Everyone wants better web search – is Perplexity's AI the answer?
'Conversational engine' still hallucinates, cites its sources at least
AI search engine startup Perplexity has raised $73.6 million in a series-B funding round led by Nvidia, Jeff Bezos, and other investors.
California-based Perplexity announced the cash infusion on Thursday, and is now said to be valued at $520 million. The year-old startup has raised around $100 million so far.
Perplexity bills itself as "the world's first fully functional conversational answer engine." It extracts information from the web using its own search, indexing, and crawling techniques, and uses a variety of large language models to generate concise, conversational responses quickly to users' questions. Perplexity cites sources and provides links to the sites it scraped information from in its answers – like you can do with, say, Google's Bard search bot.
The search tool is powered by a range of large language models built in-house and by other developers. Subscribers can pick from OpenAI's GPT-4, Anthropic's Claude 2.1, Google's Gemini, or the startup's own LLM Perplexity in Perplexity Pro, at a cost of $20 per month.
Perplexity has added other tools to improve its AI search – like Copilot, to add follow-up questions to fine-tune search inquiries. Users can click on the suggestions to minimize having to type in fresh prompts repeatedly. Subscribers can also keep and manage their search threads by topics, and can share them with others to collaborate with its Collections feature.
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Dominated by Google, internet search is a tough industry to break into – several businesses have failed trying to change netizens' search habits. But at a time when people are clamoring for a return to better search results, large language models could provide an opportunity in the form of a novel way for people to recall information from the web.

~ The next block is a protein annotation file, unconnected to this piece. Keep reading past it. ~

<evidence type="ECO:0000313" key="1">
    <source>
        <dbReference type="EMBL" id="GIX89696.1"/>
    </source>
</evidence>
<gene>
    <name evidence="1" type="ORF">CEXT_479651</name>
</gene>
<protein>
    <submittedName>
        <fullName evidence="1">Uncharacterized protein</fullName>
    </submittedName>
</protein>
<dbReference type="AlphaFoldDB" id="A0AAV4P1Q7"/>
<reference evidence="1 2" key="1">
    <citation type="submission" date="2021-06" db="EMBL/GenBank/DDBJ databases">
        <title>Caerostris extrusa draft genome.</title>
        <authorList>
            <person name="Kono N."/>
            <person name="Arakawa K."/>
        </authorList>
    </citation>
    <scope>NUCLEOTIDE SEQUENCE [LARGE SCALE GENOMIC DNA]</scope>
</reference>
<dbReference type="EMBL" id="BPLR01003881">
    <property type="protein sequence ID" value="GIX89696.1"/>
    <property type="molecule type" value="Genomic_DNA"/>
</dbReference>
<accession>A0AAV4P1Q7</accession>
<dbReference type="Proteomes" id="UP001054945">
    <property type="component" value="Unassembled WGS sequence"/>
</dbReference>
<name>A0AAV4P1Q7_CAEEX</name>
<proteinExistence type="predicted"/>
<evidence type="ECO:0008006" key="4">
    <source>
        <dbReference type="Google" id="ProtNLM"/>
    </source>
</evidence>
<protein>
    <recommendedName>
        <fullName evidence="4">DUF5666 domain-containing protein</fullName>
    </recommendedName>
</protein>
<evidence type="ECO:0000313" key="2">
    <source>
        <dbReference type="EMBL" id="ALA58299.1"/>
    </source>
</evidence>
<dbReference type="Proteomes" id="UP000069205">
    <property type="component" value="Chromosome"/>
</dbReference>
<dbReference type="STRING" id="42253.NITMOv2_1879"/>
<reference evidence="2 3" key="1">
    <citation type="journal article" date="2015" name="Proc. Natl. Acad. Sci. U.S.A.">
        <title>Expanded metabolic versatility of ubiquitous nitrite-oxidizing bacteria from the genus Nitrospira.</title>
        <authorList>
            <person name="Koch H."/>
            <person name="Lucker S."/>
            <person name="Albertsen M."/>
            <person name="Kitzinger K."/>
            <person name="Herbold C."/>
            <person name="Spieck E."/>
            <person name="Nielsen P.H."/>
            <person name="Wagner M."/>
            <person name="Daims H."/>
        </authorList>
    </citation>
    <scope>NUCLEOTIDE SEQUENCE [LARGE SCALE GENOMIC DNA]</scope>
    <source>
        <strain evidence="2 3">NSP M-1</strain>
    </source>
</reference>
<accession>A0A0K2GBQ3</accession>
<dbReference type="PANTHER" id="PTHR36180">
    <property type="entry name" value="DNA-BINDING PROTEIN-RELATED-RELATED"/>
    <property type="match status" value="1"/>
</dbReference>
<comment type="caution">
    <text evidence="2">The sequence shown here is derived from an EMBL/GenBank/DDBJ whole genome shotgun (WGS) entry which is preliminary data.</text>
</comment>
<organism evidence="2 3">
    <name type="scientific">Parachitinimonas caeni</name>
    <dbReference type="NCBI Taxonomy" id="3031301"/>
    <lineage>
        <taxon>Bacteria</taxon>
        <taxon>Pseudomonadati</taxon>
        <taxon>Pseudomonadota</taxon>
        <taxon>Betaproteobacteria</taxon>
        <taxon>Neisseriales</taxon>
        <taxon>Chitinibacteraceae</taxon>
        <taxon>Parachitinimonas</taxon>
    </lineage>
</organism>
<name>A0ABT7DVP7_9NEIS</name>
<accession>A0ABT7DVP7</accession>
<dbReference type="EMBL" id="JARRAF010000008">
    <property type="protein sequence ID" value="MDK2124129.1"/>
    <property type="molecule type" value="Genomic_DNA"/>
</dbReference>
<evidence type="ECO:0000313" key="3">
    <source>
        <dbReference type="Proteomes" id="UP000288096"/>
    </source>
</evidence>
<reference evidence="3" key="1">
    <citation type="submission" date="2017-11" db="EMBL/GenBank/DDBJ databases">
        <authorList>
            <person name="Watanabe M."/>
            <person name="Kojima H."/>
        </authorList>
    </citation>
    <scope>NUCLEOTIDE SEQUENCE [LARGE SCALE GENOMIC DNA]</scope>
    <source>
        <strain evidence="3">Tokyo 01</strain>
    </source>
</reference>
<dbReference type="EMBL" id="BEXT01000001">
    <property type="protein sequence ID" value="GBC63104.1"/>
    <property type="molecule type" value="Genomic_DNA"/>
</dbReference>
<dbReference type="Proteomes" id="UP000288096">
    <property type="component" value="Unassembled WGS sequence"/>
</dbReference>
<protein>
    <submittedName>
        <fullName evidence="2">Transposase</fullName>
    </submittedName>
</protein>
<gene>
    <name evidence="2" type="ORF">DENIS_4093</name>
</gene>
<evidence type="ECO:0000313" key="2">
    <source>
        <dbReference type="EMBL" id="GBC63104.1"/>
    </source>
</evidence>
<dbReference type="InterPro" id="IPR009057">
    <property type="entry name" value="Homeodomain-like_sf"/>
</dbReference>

Google was slow to roll out its AI web chatbot, ceding first-mover advantage to OpenAI and giving rival Microsoft's Bing a rare opening.
Founded in August 2022, Perplexity seems particularly promising and has reportedly raised the largest amount of money for any web search business in recent years. The startup has made between $5 million to $10 million in revenues so far from subscriptions, and from selling its AI software to other vendors. It may follow Google into the advertising business too in the future, CEO Aravind Srinivas told the Wall Street Journal.
Like all LLMs, however, Perplexity's product isn't foolproof and can still generate false information – known as "hallucinating" in AI parlance. Users should double check facts and inspect sources, especially if it gives contradictory responses, but hopefully the source citing will help with this.
"In an era where misinformation and AI hallucinations are causing increasing concern, we're built on the idea that accuracy and transparency are prerequisites to making AI-powered search ubiquitous," Srinivas explained on Thursday.
"The times of sifting through SEO spam, sponsored links, and multiple web pages will be replaced by a much more efficient way to consume and share information, propelling our society into a new era of accelerated learning and research."
The latest funding round was led by VC firm IVP and includes Nvidia; Jeff Bezos; Bessemer Ventures; co-founder and CEO of Bloom Institute of Technology, Austen Allred; ad the former CTO at Coinbase and ex-general partner at Andreessen Horowitz Balaji Srinivasan.
Interestingly enough, we see that Srinivas says he got a PhD in computer science at Berkeley in 2021, and within the past few years was an intern at Google and DeepMind, and a research scientist at OpenAI. ®